NOVA and Mason Partnership Makes Transferring Seamless
March 11, 2024

​For students at Northern Virginia Community College (NOVA), transferring to George Mason University (Mason) to earn a bachelor’s degree is simple. Since 2018, NOVA and Mason, both ACE members, have offered a transfer program called ADVANCE that merges student support services from both institutions, sets clear academic benchmarks for enrolling at Mason, and streamlines the transfer process.

Nationwide, although most community college students intend to complete a bachelor's degree, the vast majority fall short. Just 16 percent of community college students transfer to a four-year school and graduate within six years, according to the Community College Research Center. A major hurdle is students’ credits not transferring with them. On average, students who transfer to a four-year institution from a community college lose 26 percent of their credits, requiring them to spend additional time and money to earn a degree.

ACE is committed to making it easier for transfer students to achieve their goals, and in 2020 convened a task force to recommend best practices for transfer student success. The task force included NOVA President Anne M. Kress and was co-chaired by Anne Holton, then interim president of Mason.

“By shedding unnecessary barriers to students’ success, institutions can help ease individual students’ pathways to degrees, strengthen public trust in higher education, and reaffirm their value as an engine of economic and social mobility and justice,” Holton said when the task force released its final report.

Thousands of students transfer every year from NOVA to Mason, but after years of watching students lose credits they earned at NOVA and struggle to adjust to a new campus, administrators, faculty, and staff from both institutions teamed up to give students the best chance of graduating in four years.

“At its heart, ADVANCE is about making transfer effective,” Kress told PBS.

The only requirements to join ADVANCE are that students must be enrolled in a NOVA associate degree program, have a 2.0 GPA, and have earned no more than 30 college credits at the time of applying. Students who meet these criteria can simply complete the free one-page declaration form and be admitted to the program. When entering ADVANCE, participants select one of over 85 academic pathways that correspond to bachelor’s degrees Mason offers. The pathways spell out the courses students need to take and when to take them so that all their credits transfer.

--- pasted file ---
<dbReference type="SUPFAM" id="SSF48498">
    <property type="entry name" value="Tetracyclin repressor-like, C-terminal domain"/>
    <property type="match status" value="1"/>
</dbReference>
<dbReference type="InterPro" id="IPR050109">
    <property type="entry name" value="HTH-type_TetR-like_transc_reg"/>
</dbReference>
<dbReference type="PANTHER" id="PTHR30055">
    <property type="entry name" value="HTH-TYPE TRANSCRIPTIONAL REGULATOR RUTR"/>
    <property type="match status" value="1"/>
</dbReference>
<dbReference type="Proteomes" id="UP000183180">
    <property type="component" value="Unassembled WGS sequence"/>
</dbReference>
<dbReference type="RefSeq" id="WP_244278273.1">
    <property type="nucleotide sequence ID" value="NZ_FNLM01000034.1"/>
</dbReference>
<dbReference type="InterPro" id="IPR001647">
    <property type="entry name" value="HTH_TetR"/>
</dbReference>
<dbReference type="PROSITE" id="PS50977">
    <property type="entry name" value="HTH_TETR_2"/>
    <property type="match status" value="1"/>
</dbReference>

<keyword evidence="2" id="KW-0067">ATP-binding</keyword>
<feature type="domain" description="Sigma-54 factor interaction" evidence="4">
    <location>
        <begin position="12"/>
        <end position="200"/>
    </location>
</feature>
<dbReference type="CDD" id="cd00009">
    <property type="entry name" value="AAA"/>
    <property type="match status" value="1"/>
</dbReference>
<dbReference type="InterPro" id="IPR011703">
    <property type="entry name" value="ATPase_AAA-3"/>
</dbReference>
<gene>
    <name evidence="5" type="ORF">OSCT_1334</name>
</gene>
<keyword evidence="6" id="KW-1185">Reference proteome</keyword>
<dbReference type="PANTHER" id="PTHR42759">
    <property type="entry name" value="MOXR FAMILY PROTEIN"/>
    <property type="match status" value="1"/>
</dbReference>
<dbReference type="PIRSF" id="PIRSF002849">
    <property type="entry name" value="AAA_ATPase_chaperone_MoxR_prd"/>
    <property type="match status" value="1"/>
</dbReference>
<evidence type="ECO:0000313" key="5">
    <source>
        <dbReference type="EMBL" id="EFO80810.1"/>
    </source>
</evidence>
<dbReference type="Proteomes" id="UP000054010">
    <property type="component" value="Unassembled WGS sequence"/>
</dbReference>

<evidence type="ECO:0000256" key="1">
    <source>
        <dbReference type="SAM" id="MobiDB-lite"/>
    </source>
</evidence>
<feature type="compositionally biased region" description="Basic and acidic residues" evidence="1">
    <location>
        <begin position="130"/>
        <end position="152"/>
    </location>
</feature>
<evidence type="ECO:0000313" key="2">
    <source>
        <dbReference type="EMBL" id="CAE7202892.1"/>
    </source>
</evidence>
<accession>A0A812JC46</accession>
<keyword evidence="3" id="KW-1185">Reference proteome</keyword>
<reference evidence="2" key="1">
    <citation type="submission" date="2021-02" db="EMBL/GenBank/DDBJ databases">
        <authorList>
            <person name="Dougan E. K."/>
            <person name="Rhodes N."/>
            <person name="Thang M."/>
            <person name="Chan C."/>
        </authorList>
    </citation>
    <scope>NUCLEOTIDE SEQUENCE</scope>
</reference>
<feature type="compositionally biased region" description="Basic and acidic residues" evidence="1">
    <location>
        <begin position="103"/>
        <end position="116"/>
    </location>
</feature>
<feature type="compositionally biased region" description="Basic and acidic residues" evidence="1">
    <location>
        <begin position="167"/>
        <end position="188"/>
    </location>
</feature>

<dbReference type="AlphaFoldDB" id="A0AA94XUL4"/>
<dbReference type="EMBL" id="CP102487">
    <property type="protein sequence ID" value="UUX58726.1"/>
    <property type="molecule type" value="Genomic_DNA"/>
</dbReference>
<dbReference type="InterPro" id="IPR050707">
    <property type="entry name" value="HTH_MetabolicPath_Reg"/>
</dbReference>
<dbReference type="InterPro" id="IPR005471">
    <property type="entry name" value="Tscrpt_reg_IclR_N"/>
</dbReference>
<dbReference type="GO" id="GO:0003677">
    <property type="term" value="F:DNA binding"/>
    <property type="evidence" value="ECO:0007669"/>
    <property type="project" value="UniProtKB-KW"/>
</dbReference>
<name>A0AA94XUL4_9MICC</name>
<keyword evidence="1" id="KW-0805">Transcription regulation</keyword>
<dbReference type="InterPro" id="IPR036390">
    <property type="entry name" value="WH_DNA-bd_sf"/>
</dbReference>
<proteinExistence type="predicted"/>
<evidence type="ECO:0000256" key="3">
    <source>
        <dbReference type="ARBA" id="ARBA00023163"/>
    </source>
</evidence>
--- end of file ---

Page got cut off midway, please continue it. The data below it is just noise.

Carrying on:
To ease the transition between campuses, students are assigned a coach who provides holistic support throughout their college career. Participants in ADVANCE can also access Mason’s buildings, use its student resources, and get involved in student life at Mason while they are enrolled at NOVA.

Students do not need to apply to transfer. Once they graduate from NOVA, as long as they earned a 2.5 GPA, they can proceed to Mason the following semester.

“I don’t even know what I would have done if I didn’t become part of this program,” said Brittney Santos, an ADVANCE student. “It’s taken so much weight off my shoulders to know I’m on the right path.”

ADVANCE has four essential goals, Jennifer Nelson, director of university transfer and initiatives at NOVA, told the Virginia Mercury. These objectives include improving support for transfer students, increasing both campuses’ completion rates, reducing the time it takes to graduate, and lowering the cost of attaining a bachelor’s degree.

By spending their first two years of college at NOVA, students can save $15,000. In addition, ADVANCE has distributed over $2 million in scholarships and grants reserved for participants in the program.

Since 2018, enrollment in ADVANCE has swelled from 319 students to more than 4,000 in 2023, of whom 60 percent are first-generation college students and 39 percent are eligible for Pell Grants. The program has been strikingly effective: 92 percent of ADVANCE students graduate from Mason within two years of transferring.

“It requires people to sit together in a room. It requires people on both ends to modify classes to make them work together,” George Mason University President Gregory Washington told PBS, highlighting faculty and staff’s roles in ensuring the program’s success. “…but, if we provide the proper pathway, [students] actually can achieve and they will be successful.”